Book a free Smart Water lesson for your school
In this activity, students are introduced to the context of freshwater and reflect on their prior experiences and knowledge.
By the end of this activity, students should be able to:
Aotearoa is a landscape where water dominates our environment. Water is all around us. It surrounds us and forms our rivers, lakes and oceans. Water is an amazing substance! It can cleanse, purify, put out fire, carve slowly through rock and take on the shape of its container.
We need water to stay alive, but we often take our plentiful water supply for granted. Water is a taonga (a treasure of immense value) that needs to be looked after, protected and treasured. Healthy freshwater is becoming more difficult to source as time goes by and water challenges increase. This is of much concern, as it is incredibly important that we pass on the gift of healthy water to the next generation.
Use information from students’ prior knowledge and experiences of freshwater as the starting point to form an inquiry plan. Smart Water – a context for learning provides an inquiry format with wrap-around resources to develop each stage of the inquiry.
You can use the Smart Water 'Drop in the Bucket' Power Point to help guide you through this activity.
About 2.5% of all water on the planet is freshwater, and only a small amount of that water is available for us to use. Try this demonstration to show the relative availability of surface water (water that is easy to access for drinking such as rivers, lakes, rain, ice and snow), which is only about 1% of all the water on the planet.
Explain that the amounts of water used in the activity must be multiplied many millions of times to get the actual amounts involved.
|1. Fill a bucket with water.||This bucket of water represents all the water on Earth (including water in the air as rain or mist).|
|2. Ask a volunteer to take a small cup of water from the bucket.||The water in the cup represents all the freshwater on Earth.|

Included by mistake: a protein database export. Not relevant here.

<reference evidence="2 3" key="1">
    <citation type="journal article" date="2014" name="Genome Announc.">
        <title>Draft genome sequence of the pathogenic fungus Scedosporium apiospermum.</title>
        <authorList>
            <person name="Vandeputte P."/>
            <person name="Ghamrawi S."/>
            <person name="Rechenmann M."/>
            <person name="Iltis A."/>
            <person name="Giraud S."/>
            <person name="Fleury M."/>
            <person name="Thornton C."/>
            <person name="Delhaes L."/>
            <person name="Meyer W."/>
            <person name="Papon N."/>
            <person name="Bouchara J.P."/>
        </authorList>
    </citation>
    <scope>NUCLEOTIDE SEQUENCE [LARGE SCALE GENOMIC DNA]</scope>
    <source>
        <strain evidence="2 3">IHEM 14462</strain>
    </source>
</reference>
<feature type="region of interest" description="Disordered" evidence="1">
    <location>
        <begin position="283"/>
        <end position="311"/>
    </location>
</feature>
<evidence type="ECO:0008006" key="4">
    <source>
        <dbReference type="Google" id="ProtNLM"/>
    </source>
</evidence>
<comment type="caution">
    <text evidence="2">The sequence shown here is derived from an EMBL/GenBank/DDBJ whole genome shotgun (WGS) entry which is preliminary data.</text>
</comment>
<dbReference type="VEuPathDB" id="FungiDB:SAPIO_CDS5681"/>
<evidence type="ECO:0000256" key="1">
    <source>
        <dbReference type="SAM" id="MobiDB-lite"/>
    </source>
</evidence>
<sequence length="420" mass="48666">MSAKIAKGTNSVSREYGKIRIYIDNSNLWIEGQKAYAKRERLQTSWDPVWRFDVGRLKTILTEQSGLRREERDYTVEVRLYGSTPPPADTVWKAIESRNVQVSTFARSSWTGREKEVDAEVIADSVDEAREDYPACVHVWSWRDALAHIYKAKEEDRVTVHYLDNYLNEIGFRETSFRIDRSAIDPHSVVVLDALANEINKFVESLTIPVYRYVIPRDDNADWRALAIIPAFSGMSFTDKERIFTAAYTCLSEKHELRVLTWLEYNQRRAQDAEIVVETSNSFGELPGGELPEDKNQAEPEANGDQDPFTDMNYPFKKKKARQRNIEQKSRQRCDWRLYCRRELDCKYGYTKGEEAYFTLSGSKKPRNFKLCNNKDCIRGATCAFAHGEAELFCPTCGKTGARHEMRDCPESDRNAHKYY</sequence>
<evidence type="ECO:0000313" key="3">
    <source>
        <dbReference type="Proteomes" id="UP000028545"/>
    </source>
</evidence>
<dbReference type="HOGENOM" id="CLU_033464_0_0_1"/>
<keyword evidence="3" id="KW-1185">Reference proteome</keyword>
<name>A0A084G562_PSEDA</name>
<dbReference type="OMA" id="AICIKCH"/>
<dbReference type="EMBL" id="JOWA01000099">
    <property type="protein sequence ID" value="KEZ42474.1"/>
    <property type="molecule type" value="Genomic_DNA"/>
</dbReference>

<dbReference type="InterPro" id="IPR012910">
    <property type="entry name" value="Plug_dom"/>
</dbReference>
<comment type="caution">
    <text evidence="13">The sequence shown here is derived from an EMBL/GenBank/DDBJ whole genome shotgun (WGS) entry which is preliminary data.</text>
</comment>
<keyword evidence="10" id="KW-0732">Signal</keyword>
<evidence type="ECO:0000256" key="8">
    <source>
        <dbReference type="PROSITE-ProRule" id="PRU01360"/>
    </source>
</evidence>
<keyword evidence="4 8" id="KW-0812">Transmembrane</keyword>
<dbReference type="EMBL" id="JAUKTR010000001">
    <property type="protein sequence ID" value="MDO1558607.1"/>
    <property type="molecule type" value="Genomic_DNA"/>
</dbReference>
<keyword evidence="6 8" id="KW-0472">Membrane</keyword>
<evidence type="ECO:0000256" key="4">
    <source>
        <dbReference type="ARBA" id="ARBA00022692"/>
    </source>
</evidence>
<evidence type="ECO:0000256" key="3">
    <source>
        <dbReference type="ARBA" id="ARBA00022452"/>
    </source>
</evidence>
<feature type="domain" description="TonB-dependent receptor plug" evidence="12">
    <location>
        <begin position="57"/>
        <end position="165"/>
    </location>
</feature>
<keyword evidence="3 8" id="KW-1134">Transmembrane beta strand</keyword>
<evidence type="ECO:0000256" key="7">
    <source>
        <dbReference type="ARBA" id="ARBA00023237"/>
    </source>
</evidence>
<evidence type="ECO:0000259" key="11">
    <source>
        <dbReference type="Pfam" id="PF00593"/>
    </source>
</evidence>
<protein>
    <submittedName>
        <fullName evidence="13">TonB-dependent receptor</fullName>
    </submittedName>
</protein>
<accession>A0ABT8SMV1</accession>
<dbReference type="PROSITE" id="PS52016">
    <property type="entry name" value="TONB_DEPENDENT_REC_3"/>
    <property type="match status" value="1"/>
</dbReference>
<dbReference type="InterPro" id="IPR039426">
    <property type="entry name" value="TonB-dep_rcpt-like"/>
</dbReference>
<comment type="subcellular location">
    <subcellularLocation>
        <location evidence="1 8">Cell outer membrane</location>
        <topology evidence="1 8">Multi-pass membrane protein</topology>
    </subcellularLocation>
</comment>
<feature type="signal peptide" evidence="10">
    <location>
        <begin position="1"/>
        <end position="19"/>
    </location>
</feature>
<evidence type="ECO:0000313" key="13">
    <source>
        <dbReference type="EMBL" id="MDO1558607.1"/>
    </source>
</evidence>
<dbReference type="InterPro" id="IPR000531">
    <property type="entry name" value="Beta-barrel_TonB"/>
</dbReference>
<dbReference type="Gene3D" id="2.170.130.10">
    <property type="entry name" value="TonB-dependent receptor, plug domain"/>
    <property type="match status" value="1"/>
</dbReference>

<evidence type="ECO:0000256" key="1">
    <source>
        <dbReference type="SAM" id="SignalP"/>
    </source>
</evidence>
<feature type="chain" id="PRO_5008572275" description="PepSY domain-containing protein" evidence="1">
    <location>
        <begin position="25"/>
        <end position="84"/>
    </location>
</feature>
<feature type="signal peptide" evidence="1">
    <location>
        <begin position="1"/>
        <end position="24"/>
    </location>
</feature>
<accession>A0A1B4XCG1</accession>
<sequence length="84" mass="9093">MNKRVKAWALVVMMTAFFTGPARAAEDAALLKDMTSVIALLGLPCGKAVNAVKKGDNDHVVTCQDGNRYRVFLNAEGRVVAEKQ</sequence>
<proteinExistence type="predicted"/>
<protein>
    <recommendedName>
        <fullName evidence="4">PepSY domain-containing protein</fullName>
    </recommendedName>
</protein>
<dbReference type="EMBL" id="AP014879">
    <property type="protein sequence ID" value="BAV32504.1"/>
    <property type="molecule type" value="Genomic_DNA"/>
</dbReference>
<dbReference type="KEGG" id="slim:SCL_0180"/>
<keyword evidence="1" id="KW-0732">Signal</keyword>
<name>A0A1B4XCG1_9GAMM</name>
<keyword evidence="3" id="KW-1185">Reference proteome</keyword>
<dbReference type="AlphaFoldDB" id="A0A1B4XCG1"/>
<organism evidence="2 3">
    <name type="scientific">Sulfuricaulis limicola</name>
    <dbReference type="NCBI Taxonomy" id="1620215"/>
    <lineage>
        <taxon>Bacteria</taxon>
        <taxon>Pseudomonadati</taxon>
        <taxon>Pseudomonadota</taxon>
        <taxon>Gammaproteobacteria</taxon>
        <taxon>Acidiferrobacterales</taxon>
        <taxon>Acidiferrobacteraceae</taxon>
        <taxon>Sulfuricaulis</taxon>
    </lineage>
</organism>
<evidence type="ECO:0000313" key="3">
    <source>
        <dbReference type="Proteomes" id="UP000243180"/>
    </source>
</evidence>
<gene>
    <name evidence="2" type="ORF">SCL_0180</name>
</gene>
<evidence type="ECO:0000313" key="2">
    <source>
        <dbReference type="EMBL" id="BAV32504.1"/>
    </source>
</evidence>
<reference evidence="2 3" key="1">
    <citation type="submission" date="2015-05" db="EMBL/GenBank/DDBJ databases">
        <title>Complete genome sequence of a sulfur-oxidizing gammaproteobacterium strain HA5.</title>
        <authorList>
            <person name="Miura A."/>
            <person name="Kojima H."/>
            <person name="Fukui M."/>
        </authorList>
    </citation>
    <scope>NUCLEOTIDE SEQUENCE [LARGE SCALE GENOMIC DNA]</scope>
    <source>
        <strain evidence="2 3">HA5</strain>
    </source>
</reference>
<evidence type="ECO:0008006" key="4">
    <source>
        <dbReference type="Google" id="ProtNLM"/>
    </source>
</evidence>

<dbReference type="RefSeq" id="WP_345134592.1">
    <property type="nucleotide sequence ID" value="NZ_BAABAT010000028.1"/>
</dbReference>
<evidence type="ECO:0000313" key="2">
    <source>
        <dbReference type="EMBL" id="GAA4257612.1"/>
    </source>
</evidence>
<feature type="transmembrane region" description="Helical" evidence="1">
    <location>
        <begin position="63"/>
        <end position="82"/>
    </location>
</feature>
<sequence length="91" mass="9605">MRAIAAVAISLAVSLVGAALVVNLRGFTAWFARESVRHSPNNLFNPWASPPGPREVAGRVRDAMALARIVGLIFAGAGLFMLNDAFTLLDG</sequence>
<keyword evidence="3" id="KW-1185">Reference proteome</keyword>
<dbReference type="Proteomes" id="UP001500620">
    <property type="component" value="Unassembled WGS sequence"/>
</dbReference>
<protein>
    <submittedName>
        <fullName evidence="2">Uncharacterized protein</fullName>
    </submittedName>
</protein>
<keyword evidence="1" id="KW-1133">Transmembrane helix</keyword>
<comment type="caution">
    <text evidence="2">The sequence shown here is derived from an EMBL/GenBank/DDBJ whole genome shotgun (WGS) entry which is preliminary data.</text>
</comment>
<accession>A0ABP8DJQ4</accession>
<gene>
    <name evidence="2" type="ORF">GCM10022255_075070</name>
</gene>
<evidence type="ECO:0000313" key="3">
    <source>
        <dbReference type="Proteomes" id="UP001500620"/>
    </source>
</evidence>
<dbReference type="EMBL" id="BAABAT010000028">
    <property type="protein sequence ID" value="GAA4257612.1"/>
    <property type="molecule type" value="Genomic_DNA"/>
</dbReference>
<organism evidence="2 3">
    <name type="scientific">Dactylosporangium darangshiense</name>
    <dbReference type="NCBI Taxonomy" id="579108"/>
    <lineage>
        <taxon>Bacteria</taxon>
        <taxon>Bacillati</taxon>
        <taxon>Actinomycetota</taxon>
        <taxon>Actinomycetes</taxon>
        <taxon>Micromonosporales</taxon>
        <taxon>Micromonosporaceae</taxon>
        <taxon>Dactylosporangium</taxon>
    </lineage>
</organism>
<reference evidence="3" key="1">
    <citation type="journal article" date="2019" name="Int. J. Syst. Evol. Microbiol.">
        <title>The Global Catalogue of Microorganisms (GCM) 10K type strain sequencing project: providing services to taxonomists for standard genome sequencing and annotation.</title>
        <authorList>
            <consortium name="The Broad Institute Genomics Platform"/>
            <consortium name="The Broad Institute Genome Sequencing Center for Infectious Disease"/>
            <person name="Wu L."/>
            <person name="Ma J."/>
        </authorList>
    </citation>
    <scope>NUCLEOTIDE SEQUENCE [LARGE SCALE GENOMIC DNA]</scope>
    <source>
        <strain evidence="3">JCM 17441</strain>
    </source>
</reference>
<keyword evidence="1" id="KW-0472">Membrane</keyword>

|3. Add salt to the water in the bucket and stir.||The water left in the bucket represents the saltwater in the world’s oceans.|
|4. Ask a student to take a teaspoon of water from the cup.||The water left in the cup represents freshwater that is difficult to get at (underground water or water frozen in glaciers and ice caps). The water in the teaspoon represents the remaining surface water and other freshwater.|
|5. Examine the water in the teaspoon.||Water left in the teaspoon represents freshwater that is easier to get at (in lakes, rivers, streams or in the ground and underground), but some of this water is still very difficult for us to access (ice, snow, swamps, marshes, water in soil and air).|
Recording our ideas about freshwater
This activity is part of a suite of resources that support Smart Water – a context for learning, which provides students and teachers with opportunities to connect with water and learn more about drinking water in the Waikato region. The science and mātauranga concepts that underpin Smart Water are transferable to other locations in Aotearoa New Zealand. Smart Water is a partnership between Hamilton City Council, Waipā District Council and Waitomo District Council. It aims to foster a greater understanding and appreciation of water from source to tap and supports schools, organisations and communities to use water sustainably.